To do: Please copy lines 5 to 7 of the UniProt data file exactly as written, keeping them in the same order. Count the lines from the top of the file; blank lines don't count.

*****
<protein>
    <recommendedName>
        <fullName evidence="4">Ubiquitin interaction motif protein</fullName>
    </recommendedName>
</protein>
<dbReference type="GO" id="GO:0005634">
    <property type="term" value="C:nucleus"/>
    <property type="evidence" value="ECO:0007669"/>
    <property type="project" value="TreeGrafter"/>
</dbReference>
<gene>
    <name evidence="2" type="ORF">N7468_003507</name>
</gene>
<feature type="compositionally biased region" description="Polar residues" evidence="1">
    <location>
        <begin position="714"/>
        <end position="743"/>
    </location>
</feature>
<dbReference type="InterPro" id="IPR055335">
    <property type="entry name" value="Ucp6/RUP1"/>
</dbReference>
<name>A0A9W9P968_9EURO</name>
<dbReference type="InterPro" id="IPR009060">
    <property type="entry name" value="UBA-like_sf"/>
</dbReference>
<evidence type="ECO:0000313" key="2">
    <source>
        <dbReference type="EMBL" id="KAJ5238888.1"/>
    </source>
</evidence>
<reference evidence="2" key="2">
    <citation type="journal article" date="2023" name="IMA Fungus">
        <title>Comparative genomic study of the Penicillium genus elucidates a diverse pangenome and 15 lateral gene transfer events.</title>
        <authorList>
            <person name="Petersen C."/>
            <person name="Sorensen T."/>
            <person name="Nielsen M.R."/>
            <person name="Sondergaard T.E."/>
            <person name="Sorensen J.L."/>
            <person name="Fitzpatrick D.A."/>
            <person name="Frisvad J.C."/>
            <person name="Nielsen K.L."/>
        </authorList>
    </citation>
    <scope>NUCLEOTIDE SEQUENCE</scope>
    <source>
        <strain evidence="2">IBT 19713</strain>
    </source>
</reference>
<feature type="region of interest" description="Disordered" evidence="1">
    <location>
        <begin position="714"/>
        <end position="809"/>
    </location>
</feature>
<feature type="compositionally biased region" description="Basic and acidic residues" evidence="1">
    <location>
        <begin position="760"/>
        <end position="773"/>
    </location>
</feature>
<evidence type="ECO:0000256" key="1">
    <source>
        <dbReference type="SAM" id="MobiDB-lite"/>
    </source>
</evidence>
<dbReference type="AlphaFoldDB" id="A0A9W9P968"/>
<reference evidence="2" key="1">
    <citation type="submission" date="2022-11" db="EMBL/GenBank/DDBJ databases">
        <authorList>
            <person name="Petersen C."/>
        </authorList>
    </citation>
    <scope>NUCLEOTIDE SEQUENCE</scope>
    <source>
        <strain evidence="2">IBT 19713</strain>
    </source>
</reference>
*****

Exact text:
</protein>
<dbReference type="GO" id="GO:0005634">
    <property type="term" value="C:nucleus"/>